From the TUC

Activism begets Activism

11 Nov 2008, By

I’ve long been a believer that unions need to think about their members in the ’round’. Few people would define themselves purely as a worker or an employee or by their job-title. How would you describe yourself? For me being a union official is a key part of who I am – but I’m also a dad, a husband, an Evertonian, a socialist, a dog-owner, err I better stop there…the list could go on. And if we don’t simply define ourselves by the jobs we do, even fewer have us have such neat and ordered lives that our issues and concerns are nicely compartmentalised between what happens on one side of the office door or factory gate and ‘beyond’.

If this is true of our members and potential members, I think its also true of our reps. Many of our reps and activists are active beyond their workplace as well as within it. At work they may be a shop steward or a ULR – but the rest of the time they may be sitting on a school governing board, helping out at their church, helping run a kids sports team, playing a role in local politics or volunteering for a local charity. But what is the inter-relationship between this ‘community activism’ and their role as workplace rep?

Here’s an interesting graph taken from a presentation by David Peetz, an Australian academic, which was passed on to me by Jenny Evans who heads up the ACTU’s organising work. The slide clearly shows that reps who play an activist role in their local community are also likely to be more active workplace reps (or delegates in Aussie parlance). In some ways this seems a bit counter-intuitive – surely the more active you are outside of work, the more demands on your already stretched time, the less time you’ll have for other forms of activity, but this slide would suggest not. 

David Peetz
David Peetz – Community Unionists are more active

This throws up lots of interesting questions about how we identify our activists; what we ask them to do; how we support them to link their workplace and community activism and so on.

Any thoughts on this? Would a UK survey have similar results? Perhaps its time to find out!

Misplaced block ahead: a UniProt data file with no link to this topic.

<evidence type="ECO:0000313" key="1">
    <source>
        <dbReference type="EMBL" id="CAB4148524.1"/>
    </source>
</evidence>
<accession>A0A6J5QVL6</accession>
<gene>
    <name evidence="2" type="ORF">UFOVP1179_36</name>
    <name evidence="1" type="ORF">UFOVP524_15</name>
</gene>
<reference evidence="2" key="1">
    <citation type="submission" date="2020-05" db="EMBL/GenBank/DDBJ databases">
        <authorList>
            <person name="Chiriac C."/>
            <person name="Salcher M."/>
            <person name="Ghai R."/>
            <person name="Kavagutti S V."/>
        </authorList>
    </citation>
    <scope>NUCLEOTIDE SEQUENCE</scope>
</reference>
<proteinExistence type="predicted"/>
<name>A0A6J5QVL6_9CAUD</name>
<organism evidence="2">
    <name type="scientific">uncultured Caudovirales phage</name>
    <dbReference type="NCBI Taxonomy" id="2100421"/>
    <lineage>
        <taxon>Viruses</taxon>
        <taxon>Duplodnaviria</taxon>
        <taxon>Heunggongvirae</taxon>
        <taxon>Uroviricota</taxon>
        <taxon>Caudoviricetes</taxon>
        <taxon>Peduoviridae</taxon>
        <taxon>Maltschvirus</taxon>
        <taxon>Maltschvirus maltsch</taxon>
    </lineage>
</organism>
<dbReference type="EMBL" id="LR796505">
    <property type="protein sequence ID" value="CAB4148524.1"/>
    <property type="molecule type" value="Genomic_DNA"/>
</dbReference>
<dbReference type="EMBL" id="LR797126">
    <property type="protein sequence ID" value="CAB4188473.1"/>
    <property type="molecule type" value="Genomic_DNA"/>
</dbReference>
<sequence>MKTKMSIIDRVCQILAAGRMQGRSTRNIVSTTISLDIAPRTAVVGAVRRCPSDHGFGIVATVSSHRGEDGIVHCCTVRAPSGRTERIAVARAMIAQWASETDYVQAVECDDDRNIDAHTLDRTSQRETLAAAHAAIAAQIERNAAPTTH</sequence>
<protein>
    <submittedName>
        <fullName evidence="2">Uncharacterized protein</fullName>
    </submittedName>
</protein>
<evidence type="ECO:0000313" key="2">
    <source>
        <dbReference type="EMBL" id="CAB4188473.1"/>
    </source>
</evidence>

One Response to Activism begets Activism

  1. David Peetz
    Nov 13th 2008, 12:37 am

    It’s nice to see this stuff making its way to this website but I should comment on it , as there’s an important ingredient you also ned to be aware of: training. The superior performance of community activists in this role as union delegate only happens amongst those who have been through union training.

    The easiest way to illustrate this is just to use a quote from the study (sorry it;s a bit lengthy):

    “Recruiting community-union activists into delegate positions is of limited value if the union does not then invest in delegate training. Community-union activists bring to the position of delegate a set of skills and capabilities that can be usefully applied in a union delegate role. But the transfer of skills is not automatic – delegates have to be shown how their skills as community activists can be utilised in the role of delegate.

    “To see how this works, let’s look at some key aggregate variables: confidence, activism and local worker power…When we look only at delegates who have NOT been through union training, we find there are no significant differences between community-union activists and others in terms of confidence, activism and power. For example, only 21 per cent of untrained community-union activists, and 18 per cent of untrained union-only delegates, scored highly on confidence. Similarly, workplace activism was high amongst only 13 per cent of untrained community-union activists, and 14 per cent of untrained union-only delegates. In neither case were the differences significant. Local worker power was high amongst only 42 per cent of untrained delegates, with no differences between community-union activists and union-only delegates. But once delegates HAD received union training (that is, training on union matters provided either by or on behalf of the union), community-union activists performed better than non-activists. They were more likely to be in the high confidence category (by a margin of 44 per cent to 35 per cent), they were more likely to score highly on workplace activism (by 37 per cent to 26 per cent) and they were more likely to be in workplaces which had high local worker power (by 64 per cent to 55 per cent).”

    [If you want to chaase it up, the study (with Barbara Pocock) is published as ‘Community activists, coalitions and unionism’, in D Buttigieg, S Cockfield, R Cooney, M Jerrard & A Rainnie (eds), Trade Unions in the Community: Values, Issues, Shared Interests and Alliances, Heidelberg Press, Melbourne, 2007, 127-140.]